Traditional college experiences are being turned upside down amid the ongoing coronavirus pandemic, and so, too, is the traditional path toward a degree. More and more students are deciding to defer their first year of college and do something different instead.
A recent high school graduate in Hooksett, New Hampshire, is on a quest to make the best of an unusual year. Like most young kids, Sami King had an idea of how life is supposed to look -- go to school, go to more school and then get a job.
But King says that just didn't seem right to her, especially in the age of COVID-19.
"Three of my friends are paying almost full tuition to just sit at home and take online classes," she said.
As more colleges go fully remote this fall, King says there’s no better time to take a gap year.
"A lot of parents were like oh she taking a gap year she’s never going to go back to school …
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King's parents were skeptical, so she started researching and found two well-established programs. She leaves New Hampshire in September to explore Hawaii for two months, and then departs again in January for Cape Town, South Africa.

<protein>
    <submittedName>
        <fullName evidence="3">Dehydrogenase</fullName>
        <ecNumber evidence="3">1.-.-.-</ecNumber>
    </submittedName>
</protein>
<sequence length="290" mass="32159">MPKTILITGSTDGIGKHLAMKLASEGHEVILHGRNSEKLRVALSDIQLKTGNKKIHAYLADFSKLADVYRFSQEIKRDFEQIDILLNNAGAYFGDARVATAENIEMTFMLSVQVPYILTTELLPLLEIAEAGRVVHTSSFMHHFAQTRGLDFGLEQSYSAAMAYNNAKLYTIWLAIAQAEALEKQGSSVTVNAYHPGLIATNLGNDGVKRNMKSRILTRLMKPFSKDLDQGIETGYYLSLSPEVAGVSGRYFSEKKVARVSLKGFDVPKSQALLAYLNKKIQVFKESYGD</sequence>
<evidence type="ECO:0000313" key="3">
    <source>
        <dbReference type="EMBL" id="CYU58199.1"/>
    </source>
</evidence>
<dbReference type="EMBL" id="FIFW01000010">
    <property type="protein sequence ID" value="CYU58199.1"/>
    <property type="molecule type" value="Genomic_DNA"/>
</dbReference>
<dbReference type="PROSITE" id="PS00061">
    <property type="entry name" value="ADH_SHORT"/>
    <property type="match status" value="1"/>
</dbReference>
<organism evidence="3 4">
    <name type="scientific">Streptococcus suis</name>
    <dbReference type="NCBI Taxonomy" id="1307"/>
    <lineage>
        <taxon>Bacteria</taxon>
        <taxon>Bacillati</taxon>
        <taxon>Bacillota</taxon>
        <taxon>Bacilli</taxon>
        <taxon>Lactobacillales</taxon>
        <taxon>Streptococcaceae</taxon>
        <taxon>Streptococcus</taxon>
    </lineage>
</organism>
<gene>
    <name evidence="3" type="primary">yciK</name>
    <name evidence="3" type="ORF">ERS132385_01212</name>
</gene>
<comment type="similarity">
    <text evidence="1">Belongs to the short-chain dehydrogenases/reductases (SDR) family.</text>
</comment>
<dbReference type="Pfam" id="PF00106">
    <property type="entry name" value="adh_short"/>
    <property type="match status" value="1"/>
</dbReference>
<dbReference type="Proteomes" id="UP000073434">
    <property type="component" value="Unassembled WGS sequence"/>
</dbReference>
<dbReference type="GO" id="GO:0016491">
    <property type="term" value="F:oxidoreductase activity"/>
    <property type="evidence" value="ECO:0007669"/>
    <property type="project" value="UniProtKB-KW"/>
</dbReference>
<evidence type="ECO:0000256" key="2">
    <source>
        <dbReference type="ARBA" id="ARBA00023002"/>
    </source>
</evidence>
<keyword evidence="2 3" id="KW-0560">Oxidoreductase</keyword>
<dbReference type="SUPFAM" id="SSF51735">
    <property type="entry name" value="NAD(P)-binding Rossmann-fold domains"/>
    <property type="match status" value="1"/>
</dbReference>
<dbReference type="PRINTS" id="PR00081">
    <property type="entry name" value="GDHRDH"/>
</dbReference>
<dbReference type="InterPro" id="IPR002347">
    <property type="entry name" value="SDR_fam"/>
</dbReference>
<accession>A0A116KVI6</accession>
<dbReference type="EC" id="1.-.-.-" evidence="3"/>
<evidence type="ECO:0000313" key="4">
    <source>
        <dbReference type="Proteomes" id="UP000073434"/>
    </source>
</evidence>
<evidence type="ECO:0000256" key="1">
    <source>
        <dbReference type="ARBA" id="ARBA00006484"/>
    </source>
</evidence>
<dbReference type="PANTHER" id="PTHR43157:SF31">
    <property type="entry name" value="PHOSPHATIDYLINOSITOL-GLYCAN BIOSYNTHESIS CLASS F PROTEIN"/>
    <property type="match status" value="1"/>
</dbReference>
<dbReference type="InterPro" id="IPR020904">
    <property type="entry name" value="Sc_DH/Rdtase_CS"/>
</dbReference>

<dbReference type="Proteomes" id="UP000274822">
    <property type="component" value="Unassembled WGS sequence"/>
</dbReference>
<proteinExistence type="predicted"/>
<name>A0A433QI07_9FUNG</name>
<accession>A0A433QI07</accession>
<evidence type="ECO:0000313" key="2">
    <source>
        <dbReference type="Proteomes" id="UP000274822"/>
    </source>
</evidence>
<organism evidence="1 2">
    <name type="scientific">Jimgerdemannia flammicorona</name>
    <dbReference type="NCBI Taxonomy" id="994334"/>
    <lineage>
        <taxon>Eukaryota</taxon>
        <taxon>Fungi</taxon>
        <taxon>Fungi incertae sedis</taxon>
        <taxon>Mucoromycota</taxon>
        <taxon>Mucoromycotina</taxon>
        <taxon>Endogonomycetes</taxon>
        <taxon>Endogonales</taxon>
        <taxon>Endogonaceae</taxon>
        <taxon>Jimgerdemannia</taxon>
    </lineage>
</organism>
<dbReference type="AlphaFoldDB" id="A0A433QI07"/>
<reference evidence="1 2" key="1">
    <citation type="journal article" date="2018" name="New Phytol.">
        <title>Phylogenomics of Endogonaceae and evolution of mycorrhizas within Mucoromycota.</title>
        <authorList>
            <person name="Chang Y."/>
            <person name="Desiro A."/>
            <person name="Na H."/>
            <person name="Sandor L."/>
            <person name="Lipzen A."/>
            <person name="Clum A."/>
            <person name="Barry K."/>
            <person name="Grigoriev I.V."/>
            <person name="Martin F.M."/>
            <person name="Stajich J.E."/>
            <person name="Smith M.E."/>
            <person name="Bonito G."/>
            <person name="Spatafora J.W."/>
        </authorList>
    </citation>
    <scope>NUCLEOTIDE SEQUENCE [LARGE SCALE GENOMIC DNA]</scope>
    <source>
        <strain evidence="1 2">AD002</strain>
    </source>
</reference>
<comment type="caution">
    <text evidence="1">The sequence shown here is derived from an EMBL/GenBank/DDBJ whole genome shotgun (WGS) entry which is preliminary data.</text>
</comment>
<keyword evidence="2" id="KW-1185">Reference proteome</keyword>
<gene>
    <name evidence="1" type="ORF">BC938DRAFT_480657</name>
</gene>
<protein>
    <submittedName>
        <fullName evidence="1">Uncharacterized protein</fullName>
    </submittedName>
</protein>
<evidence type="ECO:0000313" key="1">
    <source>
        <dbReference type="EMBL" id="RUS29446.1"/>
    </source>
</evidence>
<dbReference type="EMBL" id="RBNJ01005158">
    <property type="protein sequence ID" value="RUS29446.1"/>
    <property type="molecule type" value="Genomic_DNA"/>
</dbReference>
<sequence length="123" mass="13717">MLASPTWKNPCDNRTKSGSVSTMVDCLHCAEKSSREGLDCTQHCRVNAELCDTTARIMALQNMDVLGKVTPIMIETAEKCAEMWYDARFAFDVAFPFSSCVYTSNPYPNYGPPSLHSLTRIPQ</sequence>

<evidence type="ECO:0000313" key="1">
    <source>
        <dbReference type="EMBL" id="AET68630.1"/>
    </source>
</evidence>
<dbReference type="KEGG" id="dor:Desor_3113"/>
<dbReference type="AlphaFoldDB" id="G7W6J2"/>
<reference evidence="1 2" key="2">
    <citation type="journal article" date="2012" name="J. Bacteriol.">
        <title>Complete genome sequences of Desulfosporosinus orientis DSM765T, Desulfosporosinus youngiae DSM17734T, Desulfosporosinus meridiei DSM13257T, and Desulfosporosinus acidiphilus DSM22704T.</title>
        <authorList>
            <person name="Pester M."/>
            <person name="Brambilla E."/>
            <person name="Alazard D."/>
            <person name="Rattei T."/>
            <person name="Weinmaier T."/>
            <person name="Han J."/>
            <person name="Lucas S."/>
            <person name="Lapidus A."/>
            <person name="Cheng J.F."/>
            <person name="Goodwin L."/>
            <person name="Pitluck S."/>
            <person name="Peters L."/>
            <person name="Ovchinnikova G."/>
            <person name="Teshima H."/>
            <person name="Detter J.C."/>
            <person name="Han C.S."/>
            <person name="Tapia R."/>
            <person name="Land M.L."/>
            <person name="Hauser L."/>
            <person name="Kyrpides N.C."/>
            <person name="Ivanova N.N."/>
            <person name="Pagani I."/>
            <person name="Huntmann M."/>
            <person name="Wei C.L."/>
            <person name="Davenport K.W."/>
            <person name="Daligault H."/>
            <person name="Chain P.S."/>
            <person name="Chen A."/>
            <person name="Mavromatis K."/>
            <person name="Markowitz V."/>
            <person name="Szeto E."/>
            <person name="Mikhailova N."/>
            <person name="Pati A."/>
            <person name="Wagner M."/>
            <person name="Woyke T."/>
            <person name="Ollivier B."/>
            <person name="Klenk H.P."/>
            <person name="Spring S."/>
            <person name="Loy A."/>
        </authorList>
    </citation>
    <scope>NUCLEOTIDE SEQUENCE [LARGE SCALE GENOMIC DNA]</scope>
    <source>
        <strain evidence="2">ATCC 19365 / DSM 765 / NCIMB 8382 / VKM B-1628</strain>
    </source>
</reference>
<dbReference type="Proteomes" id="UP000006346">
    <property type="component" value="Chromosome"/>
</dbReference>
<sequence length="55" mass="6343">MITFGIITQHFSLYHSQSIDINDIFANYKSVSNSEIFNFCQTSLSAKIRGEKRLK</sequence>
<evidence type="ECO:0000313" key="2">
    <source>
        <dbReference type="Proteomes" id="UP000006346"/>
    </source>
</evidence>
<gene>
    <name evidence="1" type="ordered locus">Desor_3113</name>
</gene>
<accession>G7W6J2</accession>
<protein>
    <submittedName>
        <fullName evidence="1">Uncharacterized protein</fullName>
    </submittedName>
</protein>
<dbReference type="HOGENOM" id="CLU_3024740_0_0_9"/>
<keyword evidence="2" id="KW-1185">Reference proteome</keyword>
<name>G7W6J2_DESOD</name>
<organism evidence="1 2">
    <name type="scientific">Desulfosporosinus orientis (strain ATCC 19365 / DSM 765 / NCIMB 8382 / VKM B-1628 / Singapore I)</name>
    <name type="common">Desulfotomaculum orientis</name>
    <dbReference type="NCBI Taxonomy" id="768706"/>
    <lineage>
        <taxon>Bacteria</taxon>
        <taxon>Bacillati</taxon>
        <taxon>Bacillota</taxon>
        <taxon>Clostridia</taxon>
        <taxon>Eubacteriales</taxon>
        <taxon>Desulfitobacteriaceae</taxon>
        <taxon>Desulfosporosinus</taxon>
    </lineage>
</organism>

King will set sail to the Caribbean with other students from around the world with the same idea.
"Marine biology is what I think I’m going to study so I’m definitely excited to be living in the ocean for three months," she said.
King has deferred the College of Charleston until the fall of 2021, opting for some real-world experience first. She says she's making the most of the pandemic, and her parents couldn't be prouder.
While King is well aware the pandemic could change all of her travel plans -- something that would disappoint her -- she says in that event she would work and make some money before going to college next fall.